5G, the edge, and the disruption of the cloud: Why now is the time for change
Sponsored If one were to put together a linguistic analysis of all the conversations held at MWC 2020, later this month in Barcelona, there is a fair chance that the most spoken word would be 5G.
Not surprisingly, the term will be everywhere this year – much of course as it was last year and the year before. Yet whether it is smartphone vendors looking to showcase their latest, speediest wares, or thought leaders looking to where the enterprise needs to focus, things have turned up a notch over the past 12 months.
Take, for instance, what Bejoy Pankajakshan, executive vice president of Mavenir, had to say for sister publication Telecoms last month. The need for discussion is vital for future strategy, Pankajakshan affirms, as the options are legion. “A 5G network is envisaged as the most open, powerful, flexible, and advanced network the telecoms world has ever seen,” he wrote. “At its heart, [it] is a software network and its development and deployment requires a new approach and a new way of thinking.
“If a 5G network isn’t built the right way, users may not come to the telco, and the OTTs could win again.”
Getting everything moving, across various stakeholders, will be no easy task. Charting a blueprint for 5G in concert with other technologies requires detailed planning. Take a session from Accenture set to take place on February 25 around unlocking the power of the cloud. The rise of edge computing, setting the stage for network transformation, will bring huge long-term benefits, but immediate challenges.
“Network cloudification and the disaggregation of hardware and software become necessary – with CSPs now embarking on the critical journey to move their networks to be fully in the cloud, built around cloud at the edge and mobile edge compute, with the ability to cater for all the new applications and use cases unlocked by 5G,” the session materials read.
For some, 5G will inevitably disrupt cloud computing as we know it today. Writing for this publication in August, Marty Puranik, founder, president and CEO of Atlantic.Net, noted how 5G would effectively kill latency – and in one fell swoop, potentially eradicate the need for cloud solutions.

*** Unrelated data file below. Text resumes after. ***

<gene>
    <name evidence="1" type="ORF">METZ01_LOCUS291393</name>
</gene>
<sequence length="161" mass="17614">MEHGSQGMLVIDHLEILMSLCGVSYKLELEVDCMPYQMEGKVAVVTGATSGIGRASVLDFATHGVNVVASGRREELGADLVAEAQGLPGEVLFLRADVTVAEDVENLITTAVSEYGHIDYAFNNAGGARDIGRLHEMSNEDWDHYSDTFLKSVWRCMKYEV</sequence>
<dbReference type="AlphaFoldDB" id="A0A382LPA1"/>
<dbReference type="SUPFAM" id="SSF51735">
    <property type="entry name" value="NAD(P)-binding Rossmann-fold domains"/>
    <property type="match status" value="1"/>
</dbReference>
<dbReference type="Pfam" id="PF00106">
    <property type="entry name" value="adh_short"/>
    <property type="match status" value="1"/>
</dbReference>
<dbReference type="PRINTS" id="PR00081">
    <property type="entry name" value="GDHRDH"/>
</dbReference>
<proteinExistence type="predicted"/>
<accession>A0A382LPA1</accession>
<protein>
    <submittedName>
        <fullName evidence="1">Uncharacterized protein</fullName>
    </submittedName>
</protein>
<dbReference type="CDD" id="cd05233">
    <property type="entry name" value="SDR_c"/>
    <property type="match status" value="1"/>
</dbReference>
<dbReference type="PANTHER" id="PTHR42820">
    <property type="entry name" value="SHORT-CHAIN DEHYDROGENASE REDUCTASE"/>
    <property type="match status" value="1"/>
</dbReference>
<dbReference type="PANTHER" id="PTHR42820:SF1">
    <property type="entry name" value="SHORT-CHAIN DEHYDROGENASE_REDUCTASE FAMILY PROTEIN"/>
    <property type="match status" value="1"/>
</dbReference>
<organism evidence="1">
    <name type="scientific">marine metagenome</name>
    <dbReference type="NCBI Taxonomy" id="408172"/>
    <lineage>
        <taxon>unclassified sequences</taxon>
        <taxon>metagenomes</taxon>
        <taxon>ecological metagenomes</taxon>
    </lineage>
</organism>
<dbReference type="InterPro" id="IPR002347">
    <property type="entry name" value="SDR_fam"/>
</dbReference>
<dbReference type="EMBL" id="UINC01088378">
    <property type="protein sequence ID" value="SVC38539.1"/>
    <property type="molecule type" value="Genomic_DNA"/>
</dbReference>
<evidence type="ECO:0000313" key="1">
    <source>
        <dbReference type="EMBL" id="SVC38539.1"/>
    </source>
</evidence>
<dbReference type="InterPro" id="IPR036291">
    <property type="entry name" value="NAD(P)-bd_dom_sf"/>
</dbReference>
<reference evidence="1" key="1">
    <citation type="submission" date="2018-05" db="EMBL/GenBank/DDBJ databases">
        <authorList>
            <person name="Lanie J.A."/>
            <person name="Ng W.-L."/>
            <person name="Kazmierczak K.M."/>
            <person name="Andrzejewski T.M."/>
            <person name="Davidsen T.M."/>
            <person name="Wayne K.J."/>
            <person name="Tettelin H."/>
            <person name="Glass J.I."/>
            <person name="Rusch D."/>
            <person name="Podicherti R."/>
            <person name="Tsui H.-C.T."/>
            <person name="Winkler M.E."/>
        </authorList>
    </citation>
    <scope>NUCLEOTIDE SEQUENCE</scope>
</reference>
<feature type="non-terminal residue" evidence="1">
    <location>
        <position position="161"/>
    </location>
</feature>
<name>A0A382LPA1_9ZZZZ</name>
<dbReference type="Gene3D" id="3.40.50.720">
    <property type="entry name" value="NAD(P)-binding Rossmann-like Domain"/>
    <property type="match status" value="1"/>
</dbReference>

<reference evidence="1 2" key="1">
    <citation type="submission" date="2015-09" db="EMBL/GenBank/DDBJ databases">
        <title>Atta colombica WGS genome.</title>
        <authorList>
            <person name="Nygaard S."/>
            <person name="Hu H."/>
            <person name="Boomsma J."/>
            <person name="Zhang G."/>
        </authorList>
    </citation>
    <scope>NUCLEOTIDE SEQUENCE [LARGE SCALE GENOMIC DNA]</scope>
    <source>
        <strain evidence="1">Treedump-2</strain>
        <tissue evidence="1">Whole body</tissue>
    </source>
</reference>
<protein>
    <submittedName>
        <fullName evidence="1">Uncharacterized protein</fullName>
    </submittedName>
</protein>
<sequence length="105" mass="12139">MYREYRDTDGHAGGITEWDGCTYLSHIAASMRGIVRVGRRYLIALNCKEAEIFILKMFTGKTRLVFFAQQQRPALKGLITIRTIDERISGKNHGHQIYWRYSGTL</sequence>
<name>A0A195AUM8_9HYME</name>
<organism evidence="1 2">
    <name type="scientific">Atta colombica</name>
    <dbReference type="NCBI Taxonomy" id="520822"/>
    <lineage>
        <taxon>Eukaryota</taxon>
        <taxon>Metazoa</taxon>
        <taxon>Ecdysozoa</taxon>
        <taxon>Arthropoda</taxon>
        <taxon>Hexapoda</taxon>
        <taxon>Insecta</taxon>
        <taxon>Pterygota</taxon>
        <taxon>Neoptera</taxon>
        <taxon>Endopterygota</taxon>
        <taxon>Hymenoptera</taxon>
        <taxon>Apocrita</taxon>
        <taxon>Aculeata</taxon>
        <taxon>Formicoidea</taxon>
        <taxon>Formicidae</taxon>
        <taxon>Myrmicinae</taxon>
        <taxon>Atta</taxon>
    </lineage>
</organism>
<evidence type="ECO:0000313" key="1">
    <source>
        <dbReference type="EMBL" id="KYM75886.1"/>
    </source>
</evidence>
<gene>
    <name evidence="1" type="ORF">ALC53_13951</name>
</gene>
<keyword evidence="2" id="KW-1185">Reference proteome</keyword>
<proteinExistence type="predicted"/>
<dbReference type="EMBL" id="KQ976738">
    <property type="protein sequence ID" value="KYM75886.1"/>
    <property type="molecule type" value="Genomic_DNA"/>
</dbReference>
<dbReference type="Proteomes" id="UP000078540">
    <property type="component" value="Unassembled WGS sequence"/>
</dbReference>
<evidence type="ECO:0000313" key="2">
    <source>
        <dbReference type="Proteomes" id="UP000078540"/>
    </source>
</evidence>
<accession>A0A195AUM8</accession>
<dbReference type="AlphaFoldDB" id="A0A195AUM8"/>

“One of the main reasons the cloud is so beneficial is for numerous devices – either in an organisation for a private cloud or any user with an Internet connection for a public cloud – to connect to and transmit data with a central machine or hard drive located on the cloud,” Puranik wrote. “For an employee to share a large video file with a colleague who’s working from home that day, the cloud made it simple. But why go through all that if your device can connect with your colleague’s device with only a millisecond of latency and a minimum connection speed of 20 Gbps down and 10 Gbps up?”
Edge computing, essentially the older, more streetwise sister of cloud computing, is expected to receive a lot of attention in Barcelona. Microsoft for instance, from whom the taglines of intelligent cloud and intelligent edge are never far away, are expected to be unveiling edge computing services at MWC.
A report from Omdia, which looks to preview 5G developments at MWC20, noted that 5G and AI technologies could utilise edge computing, to the detriment of the cloud. “By 2025, two of three smartphones will include built-in AI capabilities, and global revenue for AI smartphones will increase to $378 billion,” the report notes. “To alleviate consumers’ privacy concerns, smartphone and smart speaker manufacturers will introduce 5G products which perform visual AI processing tasks on edge servers and appliances, bypassing the privacy risks involved in sending data to the cloud.”
The current technological landscape feels like the calm before the storm. Organisations need to fully research the terrain and find out the best use cases for edge, 5G and AI to ensure smooth sailing ahead.